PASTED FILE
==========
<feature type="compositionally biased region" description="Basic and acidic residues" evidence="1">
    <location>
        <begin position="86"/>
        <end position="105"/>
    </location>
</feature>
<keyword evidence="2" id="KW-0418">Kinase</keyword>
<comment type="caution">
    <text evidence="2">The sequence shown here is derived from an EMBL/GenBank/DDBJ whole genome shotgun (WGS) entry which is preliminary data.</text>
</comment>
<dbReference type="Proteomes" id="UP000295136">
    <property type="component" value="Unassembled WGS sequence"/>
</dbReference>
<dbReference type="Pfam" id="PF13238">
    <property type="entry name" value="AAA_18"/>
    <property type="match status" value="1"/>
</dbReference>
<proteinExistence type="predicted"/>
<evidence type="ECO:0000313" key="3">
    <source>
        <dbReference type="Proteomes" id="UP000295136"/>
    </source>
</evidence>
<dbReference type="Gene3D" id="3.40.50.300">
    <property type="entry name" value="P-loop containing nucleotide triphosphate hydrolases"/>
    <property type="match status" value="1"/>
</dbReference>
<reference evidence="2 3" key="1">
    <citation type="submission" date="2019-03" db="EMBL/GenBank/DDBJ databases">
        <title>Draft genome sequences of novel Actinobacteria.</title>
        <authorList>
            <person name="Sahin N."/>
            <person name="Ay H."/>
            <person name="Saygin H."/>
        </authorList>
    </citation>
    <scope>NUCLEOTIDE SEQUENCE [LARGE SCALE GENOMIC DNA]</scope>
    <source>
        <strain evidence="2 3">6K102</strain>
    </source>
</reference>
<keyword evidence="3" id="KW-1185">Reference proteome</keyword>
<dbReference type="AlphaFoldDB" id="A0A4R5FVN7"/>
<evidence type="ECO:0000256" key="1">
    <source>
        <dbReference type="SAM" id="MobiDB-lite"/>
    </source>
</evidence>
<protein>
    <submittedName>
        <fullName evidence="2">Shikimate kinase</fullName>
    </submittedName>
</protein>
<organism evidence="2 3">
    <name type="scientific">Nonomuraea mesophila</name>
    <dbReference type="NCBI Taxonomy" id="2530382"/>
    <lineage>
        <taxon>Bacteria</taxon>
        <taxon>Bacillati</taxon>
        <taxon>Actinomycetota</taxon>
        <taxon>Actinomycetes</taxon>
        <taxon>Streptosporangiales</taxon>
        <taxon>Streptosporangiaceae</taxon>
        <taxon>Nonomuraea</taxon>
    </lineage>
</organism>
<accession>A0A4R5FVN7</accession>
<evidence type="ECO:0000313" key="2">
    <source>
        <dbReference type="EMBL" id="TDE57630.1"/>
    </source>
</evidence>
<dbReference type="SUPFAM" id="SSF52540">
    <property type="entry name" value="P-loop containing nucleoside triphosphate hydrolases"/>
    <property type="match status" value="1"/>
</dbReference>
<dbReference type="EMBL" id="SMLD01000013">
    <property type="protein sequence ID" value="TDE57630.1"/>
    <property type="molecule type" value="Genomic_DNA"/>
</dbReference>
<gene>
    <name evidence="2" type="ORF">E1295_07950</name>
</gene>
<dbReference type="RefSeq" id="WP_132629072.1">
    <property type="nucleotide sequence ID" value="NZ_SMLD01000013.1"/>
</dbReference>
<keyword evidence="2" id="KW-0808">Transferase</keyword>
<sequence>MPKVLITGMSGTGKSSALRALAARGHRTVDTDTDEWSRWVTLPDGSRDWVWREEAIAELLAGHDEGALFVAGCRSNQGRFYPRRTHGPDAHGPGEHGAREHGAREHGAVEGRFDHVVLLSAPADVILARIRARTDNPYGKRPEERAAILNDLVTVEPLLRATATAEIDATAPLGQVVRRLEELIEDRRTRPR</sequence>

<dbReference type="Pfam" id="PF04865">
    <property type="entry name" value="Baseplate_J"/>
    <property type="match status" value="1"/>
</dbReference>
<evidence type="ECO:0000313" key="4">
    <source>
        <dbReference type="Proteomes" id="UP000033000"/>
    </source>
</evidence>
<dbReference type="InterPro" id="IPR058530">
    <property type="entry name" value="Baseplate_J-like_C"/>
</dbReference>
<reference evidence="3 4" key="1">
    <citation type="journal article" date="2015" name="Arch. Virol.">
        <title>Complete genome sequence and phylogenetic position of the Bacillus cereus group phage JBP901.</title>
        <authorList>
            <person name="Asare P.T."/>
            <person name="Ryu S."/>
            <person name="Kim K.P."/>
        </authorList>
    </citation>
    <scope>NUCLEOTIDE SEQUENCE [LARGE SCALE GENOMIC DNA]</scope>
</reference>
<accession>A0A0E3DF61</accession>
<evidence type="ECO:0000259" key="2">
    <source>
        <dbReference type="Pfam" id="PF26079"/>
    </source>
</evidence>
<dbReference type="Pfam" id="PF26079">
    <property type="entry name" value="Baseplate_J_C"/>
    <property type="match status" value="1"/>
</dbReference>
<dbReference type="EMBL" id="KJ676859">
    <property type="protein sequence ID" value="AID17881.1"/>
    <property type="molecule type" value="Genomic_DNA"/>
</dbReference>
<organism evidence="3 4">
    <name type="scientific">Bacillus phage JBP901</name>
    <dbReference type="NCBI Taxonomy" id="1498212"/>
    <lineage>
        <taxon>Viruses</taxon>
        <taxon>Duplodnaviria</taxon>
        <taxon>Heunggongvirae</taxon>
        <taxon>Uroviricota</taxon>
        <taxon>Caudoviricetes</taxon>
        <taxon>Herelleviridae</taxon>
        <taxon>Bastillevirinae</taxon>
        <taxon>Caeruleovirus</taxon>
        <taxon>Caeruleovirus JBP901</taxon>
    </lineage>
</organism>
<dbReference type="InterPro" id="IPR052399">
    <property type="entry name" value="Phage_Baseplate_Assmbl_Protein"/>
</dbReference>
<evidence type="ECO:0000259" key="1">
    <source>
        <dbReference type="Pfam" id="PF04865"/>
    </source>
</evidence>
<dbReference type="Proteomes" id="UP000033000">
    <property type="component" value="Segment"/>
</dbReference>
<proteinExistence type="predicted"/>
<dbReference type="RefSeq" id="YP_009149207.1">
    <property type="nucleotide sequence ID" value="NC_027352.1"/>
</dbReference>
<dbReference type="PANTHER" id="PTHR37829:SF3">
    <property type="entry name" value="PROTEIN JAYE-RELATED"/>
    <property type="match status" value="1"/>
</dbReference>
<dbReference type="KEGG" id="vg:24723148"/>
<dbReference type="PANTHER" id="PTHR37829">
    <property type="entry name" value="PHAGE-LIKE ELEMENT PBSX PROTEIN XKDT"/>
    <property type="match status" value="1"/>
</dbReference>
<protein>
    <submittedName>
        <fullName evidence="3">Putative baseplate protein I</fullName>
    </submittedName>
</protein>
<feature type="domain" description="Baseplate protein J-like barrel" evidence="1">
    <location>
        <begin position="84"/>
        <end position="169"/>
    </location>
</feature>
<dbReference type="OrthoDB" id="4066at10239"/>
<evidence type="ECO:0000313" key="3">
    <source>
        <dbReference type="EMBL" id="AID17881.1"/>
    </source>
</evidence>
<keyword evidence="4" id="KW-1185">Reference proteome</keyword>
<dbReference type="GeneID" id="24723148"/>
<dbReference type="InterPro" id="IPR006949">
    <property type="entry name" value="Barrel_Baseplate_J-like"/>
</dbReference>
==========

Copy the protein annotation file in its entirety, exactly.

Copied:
<feature type="compositionally biased region" description="Basic and acidic residues" evidence="1">
    <location>
        <begin position="86"/>
        <end position="105"/>
    </location>
</feature>
<keyword evidence="2" id="KW-0418">Kinase</keyword>
<comment type="caution">
    <text evidence="2">The sequence shown here is derived from an EMBL/GenBank/DDBJ whole genome shotgun (WGS) entry which is preliminary data.</text>
</comment>
<dbReference type="Proteomes" id="UP000295136">
    <property type="component" value="Unassembled WGS sequence"/>
</dbReference>
<dbReference type="Pfam" id="PF13238">
    <property type="entry name" value="AAA_18"/>
    <property type="match status" value="1"/>
</dbReference>
<proteinExistence type="predicted"/>
<evidence type="ECO:0000313" key="3">
    <source>
        <dbReference type="Proteomes" id="UP000295136"/>
    </source>
</evidence>
<dbReference type="Gene3D" id="3.40.50.300">
    <property type="entry name" value="P-loop containing nucleotide triphosphate hydrolases"/>
    <property type="match status" value="1"/>
</dbReference>
<reference evidence="2 3" key="1">
    <citation type="submission" date="2019-03" db="EMBL/GenBank/DDBJ databases">
        <title>Draft genome sequences of novel Actinobacteria.</title>
        <authorList>
            <person name="Sahin N."/>
            <person name="Ay H."/>
            <person name="Saygin H."/>
        </authorList>
    </citation>
    <scope>NUCLEOTIDE SEQUENCE [LARGE SCALE GENOMIC DNA]</scope>
    <source>
        <strain evidence="2 3">6K102</strain>
    </source>
</reference>
<keyword evidence="3" id="KW-1185">Reference proteome</keyword>
<dbReference type="AlphaFoldDB" id="A0A4R5FVN7"/>
<evidence type="ECO:0000256" key="1">
    <source>
        <dbReference type="SAM" id="MobiDB-lite"/>
    </source>
</evidence>
<protein>
    <submittedName>
        <fullName evidence="2">Shikimate kinase</fullName>
    </submittedName>
</protein>
<organism evidence="2 3">
    <name type="scientific">Nonomuraea mesophila</name>
    <dbReference type="NCBI Taxonomy" id="2530382"/>
    <lineage>
        <taxon>Bacteria</taxon>
        <taxon>Bacillati</taxon>
        <taxon>Actinomycetota</taxon>
        <taxon>Actinomycetes</taxon>
        <taxon>Streptosporangiales</taxon>
        <taxon>Streptosporangiaceae</taxon>
        <taxon>Nonomuraea</taxon>
    </lineage>
</organism>
<accession>A0A4R5FVN7</accession>
<evidence type="ECO:0000313" key="2">
    <source>
        <dbReference type="EMBL" id="TDE57630.1"/>
    </source>
</evidence>
<dbReference type="SUPFAM" id="SSF52540">
    <property type="entry name" value="P-loop containing nucleoside triphosphate hydrolases"/>
    <property type="match status" value="1"/>
</dbReference>
<dbReference type="EMBL" id="SMLD01000013">
    <property type="protein sequence ID" value="TDE57630.1"/>
    <property type="molecule type" value="Genomic_DNA"/>
</dbReference>
<gene>
    <name evidence="2" type="ORF">E1295_07950</name>
</gene>
<dbReference type="RefSeq" id="WP_132629072.1">
    <property type="nucleotide sequence ID" value="NZ_SMLD01000013.1"/>
</dbReference>
<keyword evidence="2" id="KW-0808">Transferase</keyword>
<sequence>MPKVLITGMSGTGKSSALRALAARGHRTVDTDTDEWSRWVTLPDGSRDWVWREEAIAELLAGHDEGALFVAGCRSNQGRFYPRRTHGPDAHGPGEHGAREHGAREHGAVEGRFDHVVLLSAPADVILARIRARTDNPYGKRPEERAAILNDLVTVEPLLRATATAEIDATAPLGQVVRRLEELIEDRRTRPR</sequence>

<dbReference type="Pfam" id="PF04865">
    <property type="entry name" value="Baseplate_J"/>
    <property type="match status" value="1"/>
</dbReference>
<evidence type="ECO:0000313" key="4">
    <source>
        <dbReference type="Proteomes" id="UP000033000"/>
    </source>
</evidence>
<dbReference type="InterPro" id="IPR058530">
    <property type="entry name" value="Baseplate_J-like_C"/>
</dbReference>
<reference evidence="3 4" key="1">
    <citation type="journal article" date="2015" name="Arch. Virol.">
        <title>Complete genome sequence and phylogenetic position of the Bacillus cereus group phage JBP901.</title>
        <authorList>
            <person name="Asare P.T."/>
            <person name="Ryu S."/>
            <person name="Kim K.P."/>
        </authorList>
    </citation>
    <scope>NUCLEOTIDE SEQUENCE [LARGE SCALE GENOMIC DNA]</scope>
</reference>
<accession>A0A0E3DF61</accession>
<evidence type="ECO:0000259" key="2">
    <source>
        <dbReference type="Pfam" id="PF26079"/>
    </source>
</evidence>
<dbReference type="Pfam" id="PF26079">
    <property type="entry name" value="Baseplate_J_C"/>
    <property type="match status" value="1"/>
</dbReference>
<dbReference type="EMBL" id="KJ676859">
    <property type="protein sequence ID" value="AID17881.1"/>
    <property type="molecule type" value="Genomic_DNA"/>
</dbReference>
<organism evidence="3 4">
    <name type="scientific">Bacillus phage JBP901</name>
    <dbReference type="NCBI Taxonomy" id="1498212"/>
    <lineage>
        <taxon>Viruses</taxon>
        <taxon>Duplodnaviria</taxon>
        <taxon>Heunggongvirae</taxon>
        <taxon>Uroviricota</taxon>
        <taxon>Caudoviricetes</taxon>
        <taxon>Herelleviridae</taxon>
        <taxon>Bastillevirinae</taxon>
        <taxon>Caeruleovirus</taxon>
        <taxon>Caeruleovirus JBP901</taxon>
    </lineage>
</organism>
<dbReference type="InterPro" id="IPR052399">
    <property type="entry name" value="Phage_Baseplate_Assmbl_Protein"/>
</dbReference>
<evidence type="ECO:0000259" key="1">
    <source>
        <dbReference type="Pfam" id="PF04865"/>
    </source>
</evidence>
<dbReference type="Proteomes" id="UP000033000">
    <property type="component" value="Segment"/>
</dbReference>
<proteinExistence type="predicted"/>
<dbReference type="RefSeq" id="YP_009149207.1">
    <property type="nucleotide sequence ID" value="NC_027352.1"/>
</dbReference>
<dbReference type="PANTHER" id="PTHR37829:SF3">
    <property type="entry name" value="PROTEIN JAYE-RELATED"/>
    <property type="match status" value="1"/>
</dbReference>
<dbReference type="KEGG" id="vg:24723148"/>
<dbReference type="PANTHER" id="PTHR37829">
    <property type="entry name" value="PHAGE-LIKE ELEMENT PBSX PROTEIN XKDT"/>
    <property type="match status" value="1"/>
</dbReference>
<protein>
    <submittedName>
        <fullName evidence="3">Putative baseplate protein I</fullName>
    </submittedName>
</protein>
<feature type="domain" description="Baseplate protein J-like barrel" evidence="1">
    <location>
        <begin position="84"/>
        <end position="169"/>
    </location>
</feature>
<dbReference type="OrthoDB" id="4066at10239"/>
<evidence type="ECO:0000313" key="3">
    <source>
        <dbReference type="EMBL" id="AID17881.1"/>
    </source>
</evidence>
<keyword evidence="4" id="KW-1185">Reference proteome</keyword>
<dbReference type="GeneID" id="24723148"/>
<dbReference type="InterPro" id="IPR006949">
    <property type="entry name" value="Barrel_Baseplate_J-like"/>
</dbReference>